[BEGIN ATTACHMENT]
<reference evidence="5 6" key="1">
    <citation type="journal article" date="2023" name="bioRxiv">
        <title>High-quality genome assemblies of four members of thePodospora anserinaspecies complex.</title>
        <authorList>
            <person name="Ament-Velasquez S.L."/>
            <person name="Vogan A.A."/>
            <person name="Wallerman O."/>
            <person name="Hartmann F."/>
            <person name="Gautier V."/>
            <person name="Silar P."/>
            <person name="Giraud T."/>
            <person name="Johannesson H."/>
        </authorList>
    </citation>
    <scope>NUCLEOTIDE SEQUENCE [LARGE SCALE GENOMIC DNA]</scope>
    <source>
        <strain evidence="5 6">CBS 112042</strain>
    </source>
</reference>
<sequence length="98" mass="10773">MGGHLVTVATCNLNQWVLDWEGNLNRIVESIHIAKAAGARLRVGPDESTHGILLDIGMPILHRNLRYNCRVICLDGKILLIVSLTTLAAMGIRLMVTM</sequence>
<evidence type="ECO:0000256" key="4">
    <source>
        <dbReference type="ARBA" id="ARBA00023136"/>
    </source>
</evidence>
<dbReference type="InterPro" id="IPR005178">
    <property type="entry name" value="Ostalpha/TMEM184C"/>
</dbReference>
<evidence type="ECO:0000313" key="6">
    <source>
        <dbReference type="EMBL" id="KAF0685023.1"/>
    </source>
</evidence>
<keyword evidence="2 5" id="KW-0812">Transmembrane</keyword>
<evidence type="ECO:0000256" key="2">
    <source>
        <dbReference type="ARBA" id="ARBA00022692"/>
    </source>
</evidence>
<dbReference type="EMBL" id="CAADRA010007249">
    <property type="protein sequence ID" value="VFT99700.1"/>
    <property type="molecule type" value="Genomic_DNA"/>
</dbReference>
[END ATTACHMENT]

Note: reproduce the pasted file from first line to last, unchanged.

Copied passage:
<reference evidence="5 6" key="1">
    <citation type="journal article" date="2023" name="bioRxiv">
        <title>High-quality genome assemblies of four members of thePodospora anserinaspecies complex.</title>
        <authorList>
            <person name="Ament-Velasquez S.L."/>
            <person name="Vogan A.A."/>
            <person name="Wallerman O."/>
            <person name="Hartmann F."/>
            <person name="Gautier V."/>
            <person name="Silar P."/>
            <person name="Giraud T."/>
            <person name="Johannesson H."/>
        </authorList>
    </citation>
    <scope>NUCLEOTIDE SEQUENCE [LARGE SCALE GENOMIC DNA]</scope>
    <source>
        <strain evidence="5 6">CBS 112042</strain>
    </source>
</reference>
<sequence length="98" mass="10773">MGGHLVTVATCNLNQWVLDWEGNLNRIVESIHIAKAAGARLRVGPDESTHGILLDIGMPILHRNLRYNCRVICLDGKILLIVSLTTLAAMGIRLMVTM</sequence>
<evidence type="ECO:0000256" key="4">
    <source>
        <dbReference type="ARBA" id="ARBA00023136"/>
    </source>
</evidence>
<dbReference type="InterPro" id="IPR005178">
    <property type="entry name" value="Ostalpha/TMEM184C"/>
</dbReference>
<evidence type="ECO:0000313" key="6">
    <source>
        <dbReference type="EMBL" id="KAF0685023.1"/>
    </source>
</evidence>
<keyword evidence="2 5" id="KW-0812">Transmembrane</keyword>
<evidence type="ECO:0000256" key="2">
    <source>
        <dbReference type="ARBA" id="ARBA00022692"/>
    </source>
</evidence>
<dbReference type="EMBL" id="CAADRA010007249">
    <property type="protein sequence ID" value="VFT99700.1"/>
    <property type="molecule type" value="Genomic_DNA"/>
</dbReference>